There was a group having haircuts, one little soul crying pitifully while her sister or friend held her hand and patted her. Her haircut complete, they both skipped over to a toddler size game-table and began to happily play, the tragedy of an inch of hair removal quickly forgotten.
The 4-5 year olds were on a larger, grassy play area with school-yard sized play equipment. As we watched, a group of girls decided that our idleness could be utilized, and we were quickly put into use as “swing-pushers”. Little plump legs pumped as we swung our little charges higher and higher and exchanged nervous glances, each thinking, “Should we slow them down? Push less high?”
Their competitiveness was apparent, even at this young age, and they screamed their encouragement to us while watching to see who was flying highest, who was today’s super-hero of the swing set.
Every few minutes, Diana would say, “Oh yes. This is ***,” and introduce a child or sibling group that was playing or walking near us. Diana would then share a few details. I learned that many of the children were not moving towards adoption, but were living at La Casa while their parents worked towards re-unification. But no matter which child Diana introduced, some positive little detail would be attached to the child’s description, “He’s so smart, he’s like a computer!” or, “She’s the boss, that one. She has 2 siblings that are older, but she’s the boss.” Or “They have waited too long. I don’t know why they wait! Such good, good children. They need the BEST family. The best!”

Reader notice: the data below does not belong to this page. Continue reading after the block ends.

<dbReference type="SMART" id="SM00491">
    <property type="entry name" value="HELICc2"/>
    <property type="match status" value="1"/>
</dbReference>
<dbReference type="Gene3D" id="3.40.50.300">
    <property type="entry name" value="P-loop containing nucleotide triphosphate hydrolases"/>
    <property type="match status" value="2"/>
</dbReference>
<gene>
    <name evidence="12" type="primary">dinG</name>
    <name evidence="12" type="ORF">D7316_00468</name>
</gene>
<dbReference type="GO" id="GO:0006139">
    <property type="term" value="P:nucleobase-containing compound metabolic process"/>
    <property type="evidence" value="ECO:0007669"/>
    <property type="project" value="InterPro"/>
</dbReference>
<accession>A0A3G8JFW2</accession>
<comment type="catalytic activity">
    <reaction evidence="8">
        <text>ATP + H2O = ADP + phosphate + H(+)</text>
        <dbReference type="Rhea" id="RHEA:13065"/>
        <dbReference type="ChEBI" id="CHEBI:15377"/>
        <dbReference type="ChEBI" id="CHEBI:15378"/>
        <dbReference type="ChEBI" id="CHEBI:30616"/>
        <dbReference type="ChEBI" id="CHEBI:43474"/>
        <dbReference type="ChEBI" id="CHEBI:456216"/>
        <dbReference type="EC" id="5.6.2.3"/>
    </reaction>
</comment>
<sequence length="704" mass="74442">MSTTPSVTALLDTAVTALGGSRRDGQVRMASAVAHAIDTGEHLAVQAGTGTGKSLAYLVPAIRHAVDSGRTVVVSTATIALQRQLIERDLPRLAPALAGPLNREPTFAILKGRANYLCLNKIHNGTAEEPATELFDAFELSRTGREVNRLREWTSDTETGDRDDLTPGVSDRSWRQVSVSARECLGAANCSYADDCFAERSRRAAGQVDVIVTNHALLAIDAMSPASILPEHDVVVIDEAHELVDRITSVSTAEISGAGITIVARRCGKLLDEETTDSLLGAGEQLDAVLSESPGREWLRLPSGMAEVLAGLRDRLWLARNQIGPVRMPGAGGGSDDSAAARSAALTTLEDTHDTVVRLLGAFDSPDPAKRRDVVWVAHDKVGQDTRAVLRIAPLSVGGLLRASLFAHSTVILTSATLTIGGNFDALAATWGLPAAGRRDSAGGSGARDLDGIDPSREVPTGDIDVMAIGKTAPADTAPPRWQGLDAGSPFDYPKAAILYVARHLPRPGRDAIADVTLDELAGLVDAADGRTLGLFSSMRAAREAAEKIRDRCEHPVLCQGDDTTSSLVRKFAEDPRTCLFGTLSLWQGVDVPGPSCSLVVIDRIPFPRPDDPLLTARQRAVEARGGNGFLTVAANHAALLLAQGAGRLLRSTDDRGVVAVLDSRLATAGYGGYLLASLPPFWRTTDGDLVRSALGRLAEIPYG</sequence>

Diana has been at La Casa for 3 years and over the course of the week I spent in Colombia, I began to suspect that she is either a twin, or she does not sleep. She knows not only every child at La Casa, their exact legal status and history, but she also believes in her heart that, “This one, this is the best child.” About EVERY child.
Diana passionately talks about ALL of the children in Colombia that wait:
“There are 5,500 children in adoptability in Colombia,” she shared. Adoptability is the term used when a child is deemed legally available for adoption.
“You must meet each of these children. I know, that’s too much, but you must meet them. And then you go and find good families. The best families. The best families for our children. That’s what you must do.”
For some reason, on that first day, I thought that Diana was joking about meeting all 5,500 children. I should have known better. I should have realized then that Diana was speaking for all of the caretakers, ICBF staff and officials involved in Colombian adoption. We needed to meet the children, or as many as possible in our 5-days in-country, and they planned for us to do just that.
Yaya Weiner reflects on visiting her China Orphanage
We didn't know what this experience would be like, and we were equal parts terrified and hopeful
The dance to attachment was beginning for us but we were nearly four years late to the party
Benjamin deserves a life
What is this thing called sleep?
Universal adoption issues that trigger emotions that are experienced, to some degree, by every single adoptee
In 1946 Spence-Chapin challenged the notion that African American families were not interested in adoption to respond to a crisis
Books provide a meaningful window into the culture to which they were born